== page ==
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Five “First” Lessons President-elect Trump Will Begin to Learn, Starting His First Day


The first president I ever voted for was John F. Kennedy in 1960. So I, like so many Americans, have seen quite a few presidents come and go. Just based on those observations, and having served time in government some years ago, there are things about incoming presidents and other senior government officials, such as governors, that are useful to remember through all of the hype and hoopla of the inauguration and our new president beginning to work daily to “make America great again.” It’s going to be a truly tough challenge. Here are some lessons to think about from the past.

1.    America will survive. America is more than likely going to survive the next presidency, however long it lasts. As for the President’s 44 predecessors, only a handful were notable in our history. The other “placeholder presidents” weren’t, but failed to seriously disrupt or damage our country in meaningful, memorable or permanent ways. The odds seem to be that, in the light of history, Mr. Trump is more likely to be a “placeholder president.”

2.    While the new president transitions in, the government is busy organizing to facilitate, as well as frustrate, any initiatives he chooses to propose, impose, command or order. The major goal of any bureaucracy, and a matter of extraordinary reassurance to most Americans, is that bureaucracy’s number one purpose is to seek continuity, consistency, calmness, deliberation and structured incremental implementation… or death to new ideas. The practical description is called friction. It’s a good thing.

3.    His first day in office is going to be much different than he imagines. Once he returns to the oval office after the inauguration and looks out the window, he’ll say to himself, “What the hell do I do now?”. The phone will ring, or it will have already rung, and something nobody could have anticipated will occupy his opening moments as president. Happens to everyone.

4.    Government is not a business. The President-elect and many of those he appointed who are not from government, will find this out daily. No government agency – federal, state, city, county, township – is a business and they do not want to become one.

Theoretically at least, the difference between business and government is that business can take action very promptly. Government is slow, complicated and change resistant.

Business likes to act in smart ways. In fact, most business people, especially those from management schools, consider themselves to be smart, competent, even invincible.

These are qualities government rarely looks for, nor admires. Virtually all decisions are made by groups rather than individuals, often with great contention and second guessing by insiders and outsiders. This is why government results are often far less than that which was originally requested, but still adequate enough to get some things started, maintained or intentionally stopped.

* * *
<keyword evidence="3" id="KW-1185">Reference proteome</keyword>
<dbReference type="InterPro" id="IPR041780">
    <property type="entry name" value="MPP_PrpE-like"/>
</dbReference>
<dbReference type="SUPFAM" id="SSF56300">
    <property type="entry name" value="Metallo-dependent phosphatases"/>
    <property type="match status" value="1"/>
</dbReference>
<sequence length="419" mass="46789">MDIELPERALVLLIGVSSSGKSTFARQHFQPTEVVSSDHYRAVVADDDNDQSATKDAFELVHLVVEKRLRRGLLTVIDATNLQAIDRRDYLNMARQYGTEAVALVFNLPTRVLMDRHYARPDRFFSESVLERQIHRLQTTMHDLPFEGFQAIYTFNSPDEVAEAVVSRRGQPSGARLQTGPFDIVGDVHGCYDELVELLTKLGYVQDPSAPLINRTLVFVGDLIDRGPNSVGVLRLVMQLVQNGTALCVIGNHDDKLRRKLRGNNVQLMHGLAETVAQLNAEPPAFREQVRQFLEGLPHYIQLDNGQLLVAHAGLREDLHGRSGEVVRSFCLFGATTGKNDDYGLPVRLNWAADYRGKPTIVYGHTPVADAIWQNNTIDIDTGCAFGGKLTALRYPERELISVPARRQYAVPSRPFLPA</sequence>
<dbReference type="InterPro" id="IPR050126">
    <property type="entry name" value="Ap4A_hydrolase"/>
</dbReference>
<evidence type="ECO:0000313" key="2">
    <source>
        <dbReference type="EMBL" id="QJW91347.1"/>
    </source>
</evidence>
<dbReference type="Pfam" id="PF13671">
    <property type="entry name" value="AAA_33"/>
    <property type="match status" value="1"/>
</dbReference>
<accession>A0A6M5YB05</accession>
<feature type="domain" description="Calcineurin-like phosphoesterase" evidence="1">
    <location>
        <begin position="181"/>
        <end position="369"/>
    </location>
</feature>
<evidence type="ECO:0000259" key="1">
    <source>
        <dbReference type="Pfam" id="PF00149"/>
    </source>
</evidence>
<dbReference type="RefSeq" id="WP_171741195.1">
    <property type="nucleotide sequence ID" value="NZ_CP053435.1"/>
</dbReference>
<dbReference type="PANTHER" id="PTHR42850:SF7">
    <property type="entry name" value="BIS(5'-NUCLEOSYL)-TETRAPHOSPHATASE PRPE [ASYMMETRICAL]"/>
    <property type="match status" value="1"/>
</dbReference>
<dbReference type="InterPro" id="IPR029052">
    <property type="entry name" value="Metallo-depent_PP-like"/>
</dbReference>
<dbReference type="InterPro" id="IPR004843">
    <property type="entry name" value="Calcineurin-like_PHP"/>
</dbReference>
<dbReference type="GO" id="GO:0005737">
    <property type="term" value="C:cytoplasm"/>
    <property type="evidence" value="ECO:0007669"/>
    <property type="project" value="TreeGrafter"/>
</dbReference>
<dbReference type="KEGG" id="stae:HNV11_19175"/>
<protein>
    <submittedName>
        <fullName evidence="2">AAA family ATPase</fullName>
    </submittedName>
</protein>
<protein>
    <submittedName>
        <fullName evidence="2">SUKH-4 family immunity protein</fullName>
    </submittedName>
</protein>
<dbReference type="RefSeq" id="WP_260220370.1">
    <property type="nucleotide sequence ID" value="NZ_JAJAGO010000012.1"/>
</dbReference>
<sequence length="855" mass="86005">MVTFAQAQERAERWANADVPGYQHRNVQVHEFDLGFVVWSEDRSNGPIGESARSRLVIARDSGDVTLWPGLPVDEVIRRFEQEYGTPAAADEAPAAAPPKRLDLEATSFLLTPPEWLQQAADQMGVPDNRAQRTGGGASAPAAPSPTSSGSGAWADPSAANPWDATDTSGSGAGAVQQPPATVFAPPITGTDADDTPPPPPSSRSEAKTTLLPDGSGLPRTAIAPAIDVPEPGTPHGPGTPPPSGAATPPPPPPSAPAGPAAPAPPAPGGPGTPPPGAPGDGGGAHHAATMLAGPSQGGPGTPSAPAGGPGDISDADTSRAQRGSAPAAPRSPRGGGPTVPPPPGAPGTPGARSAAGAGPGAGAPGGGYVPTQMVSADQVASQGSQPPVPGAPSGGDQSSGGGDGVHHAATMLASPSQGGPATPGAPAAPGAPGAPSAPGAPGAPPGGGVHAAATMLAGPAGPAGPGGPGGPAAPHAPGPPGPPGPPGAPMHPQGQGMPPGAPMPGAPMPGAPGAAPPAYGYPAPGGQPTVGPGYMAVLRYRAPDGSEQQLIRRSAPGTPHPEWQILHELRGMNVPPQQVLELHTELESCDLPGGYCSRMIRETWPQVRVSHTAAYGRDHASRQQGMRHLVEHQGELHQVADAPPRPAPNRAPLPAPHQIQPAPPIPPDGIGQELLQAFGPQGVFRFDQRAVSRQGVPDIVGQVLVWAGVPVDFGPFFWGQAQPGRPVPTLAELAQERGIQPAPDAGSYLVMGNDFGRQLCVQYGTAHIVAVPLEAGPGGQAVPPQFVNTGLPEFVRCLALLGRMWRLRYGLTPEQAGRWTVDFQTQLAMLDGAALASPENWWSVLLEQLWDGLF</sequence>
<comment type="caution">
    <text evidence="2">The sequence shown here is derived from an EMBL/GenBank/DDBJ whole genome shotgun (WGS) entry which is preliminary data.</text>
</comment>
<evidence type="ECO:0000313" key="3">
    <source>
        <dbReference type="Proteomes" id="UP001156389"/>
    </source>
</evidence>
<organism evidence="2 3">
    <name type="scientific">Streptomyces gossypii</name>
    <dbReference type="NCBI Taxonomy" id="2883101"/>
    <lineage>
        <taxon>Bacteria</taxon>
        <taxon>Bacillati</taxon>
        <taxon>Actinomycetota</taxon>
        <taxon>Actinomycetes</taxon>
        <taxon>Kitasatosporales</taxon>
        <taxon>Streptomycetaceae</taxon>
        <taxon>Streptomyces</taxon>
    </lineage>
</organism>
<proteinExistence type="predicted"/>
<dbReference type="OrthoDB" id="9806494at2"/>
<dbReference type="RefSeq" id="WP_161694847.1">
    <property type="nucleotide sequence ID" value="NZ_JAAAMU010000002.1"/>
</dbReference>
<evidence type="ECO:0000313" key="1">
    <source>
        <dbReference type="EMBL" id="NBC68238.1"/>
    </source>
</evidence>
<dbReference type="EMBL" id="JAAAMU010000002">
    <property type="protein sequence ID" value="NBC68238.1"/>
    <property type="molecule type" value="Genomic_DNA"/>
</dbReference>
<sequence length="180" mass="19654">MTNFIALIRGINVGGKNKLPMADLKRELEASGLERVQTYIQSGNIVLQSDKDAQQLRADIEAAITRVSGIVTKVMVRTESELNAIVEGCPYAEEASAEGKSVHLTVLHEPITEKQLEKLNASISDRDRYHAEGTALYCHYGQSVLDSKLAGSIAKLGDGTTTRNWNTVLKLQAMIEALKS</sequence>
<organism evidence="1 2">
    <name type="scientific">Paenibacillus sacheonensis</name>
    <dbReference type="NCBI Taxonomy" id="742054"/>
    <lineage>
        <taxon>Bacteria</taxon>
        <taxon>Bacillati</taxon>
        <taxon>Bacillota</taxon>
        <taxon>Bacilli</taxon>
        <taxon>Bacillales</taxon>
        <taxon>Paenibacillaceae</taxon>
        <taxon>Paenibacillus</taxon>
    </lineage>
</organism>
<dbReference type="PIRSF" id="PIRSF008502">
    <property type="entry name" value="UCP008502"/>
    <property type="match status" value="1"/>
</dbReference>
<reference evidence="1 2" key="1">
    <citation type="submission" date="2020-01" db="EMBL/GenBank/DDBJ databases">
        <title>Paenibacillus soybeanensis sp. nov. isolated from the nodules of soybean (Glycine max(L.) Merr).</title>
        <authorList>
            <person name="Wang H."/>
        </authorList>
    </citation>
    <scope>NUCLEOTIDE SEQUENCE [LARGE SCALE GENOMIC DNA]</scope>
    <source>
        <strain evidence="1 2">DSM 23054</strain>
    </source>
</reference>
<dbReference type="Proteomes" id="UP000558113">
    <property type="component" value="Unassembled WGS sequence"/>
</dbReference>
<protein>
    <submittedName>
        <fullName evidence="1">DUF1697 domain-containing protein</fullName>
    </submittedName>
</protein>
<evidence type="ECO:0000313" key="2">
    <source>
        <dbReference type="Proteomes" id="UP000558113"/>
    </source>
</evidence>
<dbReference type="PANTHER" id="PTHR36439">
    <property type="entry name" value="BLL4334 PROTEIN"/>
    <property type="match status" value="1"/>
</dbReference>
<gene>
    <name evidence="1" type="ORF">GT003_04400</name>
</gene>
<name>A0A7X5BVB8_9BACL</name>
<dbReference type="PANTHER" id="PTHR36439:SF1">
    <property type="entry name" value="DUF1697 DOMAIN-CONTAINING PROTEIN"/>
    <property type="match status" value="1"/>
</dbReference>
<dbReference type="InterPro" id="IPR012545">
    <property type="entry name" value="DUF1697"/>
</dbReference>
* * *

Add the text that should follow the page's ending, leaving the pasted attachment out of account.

5.    The goal of government is opposite of the goal of business. Business tries to be smart, prompt, efficient, effective and profitable. The government that Mr. Trump is about to lead exists solely to serve people’s needs. The main goal of millions of federal employees is that every day generally works just like the day before. It’s only the politicians who keep talking a lot about tomorrow because no one can actually dispute or refute anything they say. Meanwhile, the democracy is working to make tomorrow look just like yesterday. In the race between the bureaucracy, governing bodies and leadership, I think the better bet is always on the bureaucracy.

  • Fran Onofrio

    Thanks for putting today’s performance in perspective Jim. Many of us watched Mr. Trump;s press conference in amazement. And i could not help wondering if he realizes that he will no longer be running a for-profit company with a “do-as-I-say” culture. Further, the way he treated some reporters was childlike. Not to mention his allegations against other countries.

  • Excellent points Jim. And Fran, I agree, but the interesting things is that the media assumes he will be “presidential” when in fact all he knows how to be is a celebrity and a businessman. It will be interesting to see how/if he adapts.

  • madonna vancleve

    I have, quite honestly, never heard the pronoun “I” so often in one speech.

  • James E. Lukaszewski

    The history of business people who failed at government service is a long one. Business people have no concept of how government really works, they just like to rattle on about what seems to them to be bad and wasteful practices and customs. The first rule of political and bureaucratic survival is to prevent or at least stop the needless production of critics and enemies.
    These people and groups live forever and once injured or wounded will devote tremendous energy, day and night, to getting even or at least relentlessly bleeding all over the perpetrator. The prime directive (genetic necessity) for any organization, especially a bureaucracy, is to begin to resist and to teach itself how to defeat the “forces of tomorrow.” Bureaucracies always love yesterday more than anything.
    Not to worry. Every day the “forces of yesterday” get better and better at bleeding and defeating

  • Paula Symons

    This man is vile, disgusting and loathsome. Much as I would like to think he will get a wake-up call as to the realities of government – which, indeed, is not a business – I believe he won’t change and nothing he does will get him removed from office. He’s so far managed to dodge all blame involving his many scandals, shady business practices and absolutely outrageous statements, made either publicly or hiding behind a Twitter feed. Hopefully, he will wind up being a placeholder president and just a bad memory for the American people.

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